Is child relocation a “slam dunk” for primary residential parents?
Washington’s statute on relocation of a child heavily favors permitting the child’s relocation with the primary residential parent. Many clients ask if it is even worth objecting to the relocation. The answer, unfortunately, is “it depends.” An important distinction to remember, however, is the court cannot prevent a parent from relocating. The court can only restrain a parent’s ability to take the child with them.
RCW 26.09.405 et. seq. requires that the “person with whom the child resides a majority of the time” shall provide notice to the other parent (or anyone entitled to residential time with the child) if they intend to relocate with the child. This has been interpreted to mean the parent who is designated as the primary residential parent in the Parenting Plan, but can also mean the person who actually has residential time with the child for more than 50% of the time. That is to say, the designation in the Parenting Plan will not, per se, carry the day.
Indeed, in my first relocation trial, the court actually did an analysis of the amount of time spent with each parent and determined a percentage allocation of parenting time to each parent. I have found that the more time the child spends with the alternate residential parent, the more the court will closely examine the request to relocate.
The statute further provides that there is a presumption that the relocation will be permitted. RCW 26.09.520. In layman’s terms, this means that unless the objecting parent can show the harm to the child outweighs the benefit to the child, the relocation will be permitted. The court is required to evaluate ten statutory factors to decide whether to permit or deny the relocation:
(1) The relative strength, nature, quality, extent of involvement, and stability of the child’s relationship with each parent, siblings, and other significant persons in the child’s life;
(2) Prior agreements of the parties;
(3) Whether disrupting the contact between the child and the person with whom the child resides a majority of the time would be more detrimental to the child than disrupting contact between the child and the person objecting to the relocation;
(4) Whether either parent or a person entitled to residential time with the child is subject to limitations under RCW 26.09.191;
(5) The reasons of each person for seeking or opposing the relocation and the good faith of each of the parties in requesting or opposing the relocation;
(6) The age, developmental stage, and needs of the child, and the likely impact the relocation or its prevention will have on the child’s physical, educational, and emotional development, taking into consideration any special needs of the child;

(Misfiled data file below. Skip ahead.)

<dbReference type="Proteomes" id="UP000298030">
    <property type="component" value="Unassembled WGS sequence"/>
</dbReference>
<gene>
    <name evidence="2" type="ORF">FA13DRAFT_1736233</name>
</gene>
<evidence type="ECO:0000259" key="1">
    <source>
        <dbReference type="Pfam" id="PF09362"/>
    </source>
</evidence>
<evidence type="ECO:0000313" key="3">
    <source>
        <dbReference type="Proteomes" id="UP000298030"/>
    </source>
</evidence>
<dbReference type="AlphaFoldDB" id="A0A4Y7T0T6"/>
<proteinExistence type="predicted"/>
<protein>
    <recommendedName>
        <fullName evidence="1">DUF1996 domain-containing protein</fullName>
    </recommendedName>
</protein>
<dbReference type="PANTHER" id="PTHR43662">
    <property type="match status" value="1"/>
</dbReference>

(7) The quality of life, resources, and opportunities available to the child and to the relocating party in the current and proposed geographic locations;
(8) The availability of alternative arrangements to foster and continue the child’s relationship with and access to the other parent;
(9) The alternatives to relocation and whether it is feasible and desirable for the other party to relocate also;
(10) The financial impact and logistics of the relocation or its prevention; http://apps.leg.wa.gov/rcw/default.aspx?cite=26.09.520
Those factors are not weighted such that one is more meaningful than another. Nor is there any instruction under the law regarding the required outcome where, for example, five factors weigh in favor of relocation and five factors weigh against relocation. There is also no indication that these factors are the exclusive factors for the court’s consideration. Ultimately the decision as to whether or not to permit the relocation of the child is within the significant discretion of the trial court.
Other information that may be pertinent, but not specifically outlined in these factors include:
• Distance between the proposed new location and the residence of the objecting parent, including any difference in time zones;
• Whether there are significant cultural differences or language barriers in the proposed new location;
• Whether or not the proposed location is a signatory to the Hague Convention;
• The ability of the parents to cooperatively parent prior to the proposed relocation;
• What impact new partners have on the relocation and whether the new partner facilitates and encourages the child’s continued relationship with the alternate residential parent;
• Even if neither parent was subject to restrictions (RCW 26.09.191) in the existing Parenting Plan, whether those issues need to be reevaluated (including substance abuse and mental health issues).
There are also various studies and professional publications on the risk factors and longitudinal impacts of relocation on the parent-child relationship, which are well briefed by Dr. Bernardo Mora in his article for the Journal of the American Academy of Psychiatry and the Law. http://www.jaapl.org/content/38/2/291.full. However, the way the Washington statute is currently written, the focus is more on the relocating parent, and less on the best-interests of the child sought to be relocated.
Given the many considerations, if a parent wishes to prevent the relocation of a child, it is often advisable to request the appointment of a parenting professional that is well versed in relocation actions. Also be prepared to spend considerable amounts of time and money in a relatively short period of time, as the determinations on relocation are expedited and require significant court and professional intervention.